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When Joyce left, she said, “I like visiting you!”. I was thankful for her check-ins, but surprised and disappointed that no one else had come by.
My calf continued to hurt. My exercises were already starting to become boring. I started doing 30 reps at once instead of 10. Every day, I was supposed to do 90 of them!

Post Surgery Day 4: Another tough one!

(Feb. 14)

Sleeping in my bed was better on my back and neck, but it was still tough not to be able to move my legs. My mood had sunken back down again. I felt very tired and couldn’t find a reason to get out of bed. I seemed to be settling into a pattern of feeling good (or bad) every other day. When I finally got up and tested my ability to bear weight on my surgery leg, I noticed that my calf hurt a lot! I probably strained it by trying to see what I could do on it when it was still too swollen. One of the indications for a blood clot is tenderness in the calf. I was supposed to keep an eye on that (as well as my body temperature) and call the hospital if I noticed anything. I was pretty sure the strain was caused by me, though.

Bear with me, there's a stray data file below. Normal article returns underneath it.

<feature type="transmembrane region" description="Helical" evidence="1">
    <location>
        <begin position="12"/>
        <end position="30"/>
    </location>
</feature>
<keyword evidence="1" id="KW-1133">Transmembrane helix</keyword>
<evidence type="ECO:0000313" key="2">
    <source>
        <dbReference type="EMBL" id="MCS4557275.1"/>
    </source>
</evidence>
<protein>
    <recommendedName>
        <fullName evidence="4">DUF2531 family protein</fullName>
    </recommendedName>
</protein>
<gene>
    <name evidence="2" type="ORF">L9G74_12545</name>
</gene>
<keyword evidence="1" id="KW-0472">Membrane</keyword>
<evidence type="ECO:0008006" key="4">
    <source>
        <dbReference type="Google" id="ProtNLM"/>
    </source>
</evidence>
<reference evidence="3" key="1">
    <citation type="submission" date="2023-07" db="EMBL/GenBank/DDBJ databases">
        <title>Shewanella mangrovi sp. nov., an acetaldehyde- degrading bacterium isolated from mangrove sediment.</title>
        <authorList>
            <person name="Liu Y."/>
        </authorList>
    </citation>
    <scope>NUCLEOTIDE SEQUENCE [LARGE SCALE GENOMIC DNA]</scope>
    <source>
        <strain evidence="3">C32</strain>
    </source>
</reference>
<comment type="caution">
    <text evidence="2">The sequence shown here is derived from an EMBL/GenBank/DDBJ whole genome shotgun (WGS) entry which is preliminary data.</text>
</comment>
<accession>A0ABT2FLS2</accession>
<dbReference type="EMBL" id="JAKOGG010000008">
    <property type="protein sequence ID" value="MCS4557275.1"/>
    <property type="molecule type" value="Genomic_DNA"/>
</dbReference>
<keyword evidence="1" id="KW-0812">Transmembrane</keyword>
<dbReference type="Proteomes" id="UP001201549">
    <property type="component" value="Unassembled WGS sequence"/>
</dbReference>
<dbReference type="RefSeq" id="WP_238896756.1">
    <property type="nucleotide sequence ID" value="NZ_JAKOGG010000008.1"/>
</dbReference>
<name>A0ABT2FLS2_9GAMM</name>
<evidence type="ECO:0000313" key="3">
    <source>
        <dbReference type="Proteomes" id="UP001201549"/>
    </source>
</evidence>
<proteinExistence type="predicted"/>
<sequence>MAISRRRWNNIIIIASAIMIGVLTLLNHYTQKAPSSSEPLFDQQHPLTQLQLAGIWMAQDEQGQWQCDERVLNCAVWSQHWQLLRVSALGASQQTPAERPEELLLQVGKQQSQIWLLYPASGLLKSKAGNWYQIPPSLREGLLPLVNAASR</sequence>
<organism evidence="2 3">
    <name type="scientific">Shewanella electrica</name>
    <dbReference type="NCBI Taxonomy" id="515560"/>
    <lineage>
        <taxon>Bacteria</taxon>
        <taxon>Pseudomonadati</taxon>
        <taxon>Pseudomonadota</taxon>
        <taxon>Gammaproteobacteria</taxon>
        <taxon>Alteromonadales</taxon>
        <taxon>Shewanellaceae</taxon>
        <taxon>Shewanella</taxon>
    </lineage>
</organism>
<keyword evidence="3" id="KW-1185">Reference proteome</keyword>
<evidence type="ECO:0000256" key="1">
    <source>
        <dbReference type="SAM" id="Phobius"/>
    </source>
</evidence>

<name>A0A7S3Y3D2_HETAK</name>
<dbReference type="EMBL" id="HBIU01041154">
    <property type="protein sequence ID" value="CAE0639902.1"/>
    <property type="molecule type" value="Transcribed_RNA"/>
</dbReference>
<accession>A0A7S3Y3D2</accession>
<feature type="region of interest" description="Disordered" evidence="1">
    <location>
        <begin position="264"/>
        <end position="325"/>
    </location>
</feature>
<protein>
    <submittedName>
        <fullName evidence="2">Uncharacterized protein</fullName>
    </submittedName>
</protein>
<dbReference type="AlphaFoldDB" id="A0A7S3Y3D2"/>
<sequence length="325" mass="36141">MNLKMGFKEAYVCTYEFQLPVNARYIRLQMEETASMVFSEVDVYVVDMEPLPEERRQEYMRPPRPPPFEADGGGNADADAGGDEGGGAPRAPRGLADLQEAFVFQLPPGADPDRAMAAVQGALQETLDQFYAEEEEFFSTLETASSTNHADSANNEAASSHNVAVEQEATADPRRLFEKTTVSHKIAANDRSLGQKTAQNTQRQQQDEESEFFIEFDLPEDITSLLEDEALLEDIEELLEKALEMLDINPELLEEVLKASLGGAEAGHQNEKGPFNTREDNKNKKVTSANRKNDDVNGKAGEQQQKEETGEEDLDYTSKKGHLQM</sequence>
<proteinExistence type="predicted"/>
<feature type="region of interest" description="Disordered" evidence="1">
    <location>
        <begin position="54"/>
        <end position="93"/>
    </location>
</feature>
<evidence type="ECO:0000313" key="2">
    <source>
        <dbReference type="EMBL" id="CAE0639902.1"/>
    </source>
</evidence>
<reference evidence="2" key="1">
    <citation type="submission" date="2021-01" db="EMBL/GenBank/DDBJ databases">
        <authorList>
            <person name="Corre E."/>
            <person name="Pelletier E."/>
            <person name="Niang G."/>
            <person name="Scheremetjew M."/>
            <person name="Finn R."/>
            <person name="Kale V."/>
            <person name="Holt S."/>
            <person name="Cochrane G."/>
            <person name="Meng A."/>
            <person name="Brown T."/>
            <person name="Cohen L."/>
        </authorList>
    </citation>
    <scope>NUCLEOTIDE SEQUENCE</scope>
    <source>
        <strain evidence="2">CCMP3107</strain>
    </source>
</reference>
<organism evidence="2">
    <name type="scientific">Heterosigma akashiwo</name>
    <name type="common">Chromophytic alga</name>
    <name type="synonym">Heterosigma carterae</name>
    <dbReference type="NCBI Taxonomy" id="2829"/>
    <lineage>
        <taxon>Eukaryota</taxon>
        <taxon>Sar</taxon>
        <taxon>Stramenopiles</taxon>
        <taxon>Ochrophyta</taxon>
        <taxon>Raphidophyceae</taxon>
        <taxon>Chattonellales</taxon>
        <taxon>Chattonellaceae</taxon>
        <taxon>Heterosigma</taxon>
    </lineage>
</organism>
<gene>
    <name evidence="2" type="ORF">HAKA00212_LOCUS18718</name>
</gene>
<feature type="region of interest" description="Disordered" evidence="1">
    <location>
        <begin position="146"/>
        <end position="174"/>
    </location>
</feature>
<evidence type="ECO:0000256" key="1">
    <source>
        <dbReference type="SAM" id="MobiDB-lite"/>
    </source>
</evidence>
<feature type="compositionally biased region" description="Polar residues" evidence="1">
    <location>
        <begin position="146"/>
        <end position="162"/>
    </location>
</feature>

I managed to do my physical therapy sets (I hate having to do them three times per day instead of all at once!), but spent most of the day sleeping. I did not feel good!